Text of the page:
Nek4 Regulates Entry into Replicative Senescence and the Response to DNA Damage in Human Fibroblasts
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CitationNguyen, C. L., R. Possemato, E. L. Bauerlein, A. Xie, R. Scully, and W. C. Hahn. 2012. “Nek4 Regulates Entry into Replicative Senescence and the Response to DNA Damage in Human Fibroblasts.” Molecular and Cellular Biology 32 (19): 3963–77. doi:10.1128/MCB.00436-12.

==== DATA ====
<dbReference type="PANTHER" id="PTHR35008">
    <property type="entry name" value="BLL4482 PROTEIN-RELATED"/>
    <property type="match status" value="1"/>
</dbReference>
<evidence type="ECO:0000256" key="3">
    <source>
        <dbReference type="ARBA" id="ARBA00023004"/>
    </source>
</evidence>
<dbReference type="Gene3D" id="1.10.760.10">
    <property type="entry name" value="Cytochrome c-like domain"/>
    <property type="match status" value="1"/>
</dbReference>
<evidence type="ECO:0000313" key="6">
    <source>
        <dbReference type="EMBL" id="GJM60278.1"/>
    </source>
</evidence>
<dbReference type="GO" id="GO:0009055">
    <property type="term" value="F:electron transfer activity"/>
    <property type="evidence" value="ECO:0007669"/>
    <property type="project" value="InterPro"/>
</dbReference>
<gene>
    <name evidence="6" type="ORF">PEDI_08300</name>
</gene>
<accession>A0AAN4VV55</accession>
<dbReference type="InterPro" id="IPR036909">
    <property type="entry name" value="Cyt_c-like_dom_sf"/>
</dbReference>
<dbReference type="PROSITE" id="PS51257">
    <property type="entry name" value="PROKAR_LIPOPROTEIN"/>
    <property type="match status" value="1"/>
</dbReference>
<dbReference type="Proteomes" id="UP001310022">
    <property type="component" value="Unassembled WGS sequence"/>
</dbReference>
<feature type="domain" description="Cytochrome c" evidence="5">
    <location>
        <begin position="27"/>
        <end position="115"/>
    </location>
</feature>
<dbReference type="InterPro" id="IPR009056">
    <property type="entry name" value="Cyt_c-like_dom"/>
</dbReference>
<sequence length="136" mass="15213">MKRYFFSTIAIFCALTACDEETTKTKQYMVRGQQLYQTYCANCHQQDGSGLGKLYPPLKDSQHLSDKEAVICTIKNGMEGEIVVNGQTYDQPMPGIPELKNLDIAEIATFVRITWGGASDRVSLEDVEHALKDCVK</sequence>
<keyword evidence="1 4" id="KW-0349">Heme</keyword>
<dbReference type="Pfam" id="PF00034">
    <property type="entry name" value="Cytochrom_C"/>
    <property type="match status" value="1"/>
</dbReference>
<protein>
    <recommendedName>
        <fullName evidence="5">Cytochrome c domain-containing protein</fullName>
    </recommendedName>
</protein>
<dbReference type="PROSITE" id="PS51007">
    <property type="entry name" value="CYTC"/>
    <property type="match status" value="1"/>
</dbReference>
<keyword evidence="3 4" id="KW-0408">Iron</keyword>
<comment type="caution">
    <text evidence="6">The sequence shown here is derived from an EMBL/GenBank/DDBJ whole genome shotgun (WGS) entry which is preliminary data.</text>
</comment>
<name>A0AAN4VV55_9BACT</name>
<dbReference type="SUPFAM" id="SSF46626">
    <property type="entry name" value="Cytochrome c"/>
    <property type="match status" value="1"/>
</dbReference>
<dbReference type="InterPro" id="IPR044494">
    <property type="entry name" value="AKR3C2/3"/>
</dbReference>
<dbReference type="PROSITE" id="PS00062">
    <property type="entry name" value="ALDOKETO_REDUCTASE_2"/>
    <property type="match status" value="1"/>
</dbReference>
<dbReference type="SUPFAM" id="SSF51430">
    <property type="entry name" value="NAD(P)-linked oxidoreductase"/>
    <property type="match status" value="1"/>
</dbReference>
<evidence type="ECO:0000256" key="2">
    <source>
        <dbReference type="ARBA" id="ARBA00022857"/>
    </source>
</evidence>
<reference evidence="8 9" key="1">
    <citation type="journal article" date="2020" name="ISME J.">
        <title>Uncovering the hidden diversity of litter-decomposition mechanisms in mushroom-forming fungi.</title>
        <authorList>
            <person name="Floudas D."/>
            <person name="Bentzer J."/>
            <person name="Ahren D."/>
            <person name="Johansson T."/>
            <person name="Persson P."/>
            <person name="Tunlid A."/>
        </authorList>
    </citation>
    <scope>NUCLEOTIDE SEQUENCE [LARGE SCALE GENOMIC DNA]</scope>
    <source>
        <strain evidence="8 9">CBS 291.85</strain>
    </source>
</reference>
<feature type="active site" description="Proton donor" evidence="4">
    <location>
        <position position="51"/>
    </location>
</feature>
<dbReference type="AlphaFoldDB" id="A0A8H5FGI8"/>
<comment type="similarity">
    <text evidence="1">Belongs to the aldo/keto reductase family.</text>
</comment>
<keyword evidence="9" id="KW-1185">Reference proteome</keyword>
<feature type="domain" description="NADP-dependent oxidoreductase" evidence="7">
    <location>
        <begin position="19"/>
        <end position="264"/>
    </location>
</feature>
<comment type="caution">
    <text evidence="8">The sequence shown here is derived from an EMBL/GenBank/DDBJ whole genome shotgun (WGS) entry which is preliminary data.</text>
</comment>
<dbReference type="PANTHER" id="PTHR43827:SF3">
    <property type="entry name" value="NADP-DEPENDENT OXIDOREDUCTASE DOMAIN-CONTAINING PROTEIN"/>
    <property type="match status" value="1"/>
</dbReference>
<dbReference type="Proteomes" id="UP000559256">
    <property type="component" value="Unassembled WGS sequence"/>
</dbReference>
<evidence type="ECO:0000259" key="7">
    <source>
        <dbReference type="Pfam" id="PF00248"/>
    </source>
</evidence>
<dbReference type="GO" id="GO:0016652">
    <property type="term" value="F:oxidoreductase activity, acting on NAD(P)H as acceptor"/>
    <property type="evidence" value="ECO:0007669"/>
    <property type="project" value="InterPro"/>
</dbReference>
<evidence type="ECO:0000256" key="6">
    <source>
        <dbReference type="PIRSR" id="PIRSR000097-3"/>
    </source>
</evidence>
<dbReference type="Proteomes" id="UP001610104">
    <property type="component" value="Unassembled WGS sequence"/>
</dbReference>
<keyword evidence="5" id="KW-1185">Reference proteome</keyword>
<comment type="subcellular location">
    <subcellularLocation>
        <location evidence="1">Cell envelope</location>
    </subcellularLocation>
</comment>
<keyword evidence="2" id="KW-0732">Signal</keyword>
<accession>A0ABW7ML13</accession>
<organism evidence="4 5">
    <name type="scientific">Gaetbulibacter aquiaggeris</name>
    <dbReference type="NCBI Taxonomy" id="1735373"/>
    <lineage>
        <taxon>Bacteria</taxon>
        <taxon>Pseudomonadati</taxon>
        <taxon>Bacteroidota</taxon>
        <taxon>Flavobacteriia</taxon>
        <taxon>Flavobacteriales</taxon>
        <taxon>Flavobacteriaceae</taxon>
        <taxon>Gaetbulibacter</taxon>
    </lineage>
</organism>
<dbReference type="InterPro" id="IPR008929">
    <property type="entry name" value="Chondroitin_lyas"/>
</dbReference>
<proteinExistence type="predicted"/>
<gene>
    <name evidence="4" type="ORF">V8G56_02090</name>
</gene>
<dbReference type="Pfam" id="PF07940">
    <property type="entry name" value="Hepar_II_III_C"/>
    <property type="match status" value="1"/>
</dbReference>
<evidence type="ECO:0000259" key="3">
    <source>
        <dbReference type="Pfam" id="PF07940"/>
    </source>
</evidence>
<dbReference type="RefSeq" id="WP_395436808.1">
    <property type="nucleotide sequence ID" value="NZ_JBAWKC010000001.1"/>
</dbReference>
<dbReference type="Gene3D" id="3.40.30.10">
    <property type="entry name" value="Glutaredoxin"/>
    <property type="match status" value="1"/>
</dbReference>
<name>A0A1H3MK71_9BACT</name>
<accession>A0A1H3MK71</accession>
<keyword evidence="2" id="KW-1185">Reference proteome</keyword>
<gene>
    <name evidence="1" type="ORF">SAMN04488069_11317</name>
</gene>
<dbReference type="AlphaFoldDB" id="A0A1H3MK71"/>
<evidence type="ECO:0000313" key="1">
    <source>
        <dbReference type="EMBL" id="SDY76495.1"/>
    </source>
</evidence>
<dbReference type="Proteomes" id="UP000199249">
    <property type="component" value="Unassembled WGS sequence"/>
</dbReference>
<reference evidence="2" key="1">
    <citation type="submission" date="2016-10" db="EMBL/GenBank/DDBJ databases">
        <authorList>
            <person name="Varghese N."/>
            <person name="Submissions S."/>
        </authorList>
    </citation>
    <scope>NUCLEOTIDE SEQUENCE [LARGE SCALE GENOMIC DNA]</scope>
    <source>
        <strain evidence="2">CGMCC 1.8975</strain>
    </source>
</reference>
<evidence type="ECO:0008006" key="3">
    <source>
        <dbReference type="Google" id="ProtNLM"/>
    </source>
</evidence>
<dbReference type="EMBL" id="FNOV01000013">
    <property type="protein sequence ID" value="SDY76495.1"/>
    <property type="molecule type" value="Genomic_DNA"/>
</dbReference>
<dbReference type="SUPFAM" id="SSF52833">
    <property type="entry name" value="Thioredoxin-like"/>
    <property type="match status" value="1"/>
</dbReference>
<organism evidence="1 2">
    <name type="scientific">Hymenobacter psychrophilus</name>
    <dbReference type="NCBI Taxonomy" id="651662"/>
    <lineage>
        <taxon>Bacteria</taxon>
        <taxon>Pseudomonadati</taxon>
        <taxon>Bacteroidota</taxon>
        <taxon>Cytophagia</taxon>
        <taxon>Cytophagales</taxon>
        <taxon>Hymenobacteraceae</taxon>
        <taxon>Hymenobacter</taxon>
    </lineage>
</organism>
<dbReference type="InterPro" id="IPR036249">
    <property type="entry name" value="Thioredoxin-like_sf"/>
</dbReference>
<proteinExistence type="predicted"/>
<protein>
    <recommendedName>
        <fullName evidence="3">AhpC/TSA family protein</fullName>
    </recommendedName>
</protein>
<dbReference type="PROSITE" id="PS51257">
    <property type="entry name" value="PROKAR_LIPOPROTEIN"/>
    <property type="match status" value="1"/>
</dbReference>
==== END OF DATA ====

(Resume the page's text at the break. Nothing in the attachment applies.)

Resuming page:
AbstractWhen explanted into culture, normal human cells exhibit a finite number of cell divisions before entering a proliferative arrest termed replicative senescence. To identify genes essential for entry into replicative senescence, we performed an RNA interference (RNAi)-based loss-of-function screen and found that suppression of the Never in Mitosis Gene A (NIMA)-related protein kinase gene NEK4 disrupted timely entry into senescence. NEK4 suppression extended the number of population doublings required to reach replicative senescence in several human fibroblast strains and resulted in decreased transcription of the cyclin-dependent kinase inhibitor p21. NEK4-suppressed cells displayed impaired cell cycle arrest in response to double-stranded DNA damage, and mass spectrometric analysis of Nek4 immune complexes identified a complex containing DNA-dependent protein kinase catalytic subunit [DNA-PK(cs)], Ku70, and Ku80. NEK4 suppression causes defects in the recruitment of DNA-PK(cs) to DNA upon induction of double-stranded DNA damage, resulting in reduced p53 activation and H2AX phosphorylation. Together, these observations implicate Nek4 as a novel regulator of replicative senescence and the response to double-stranded DNA damage.
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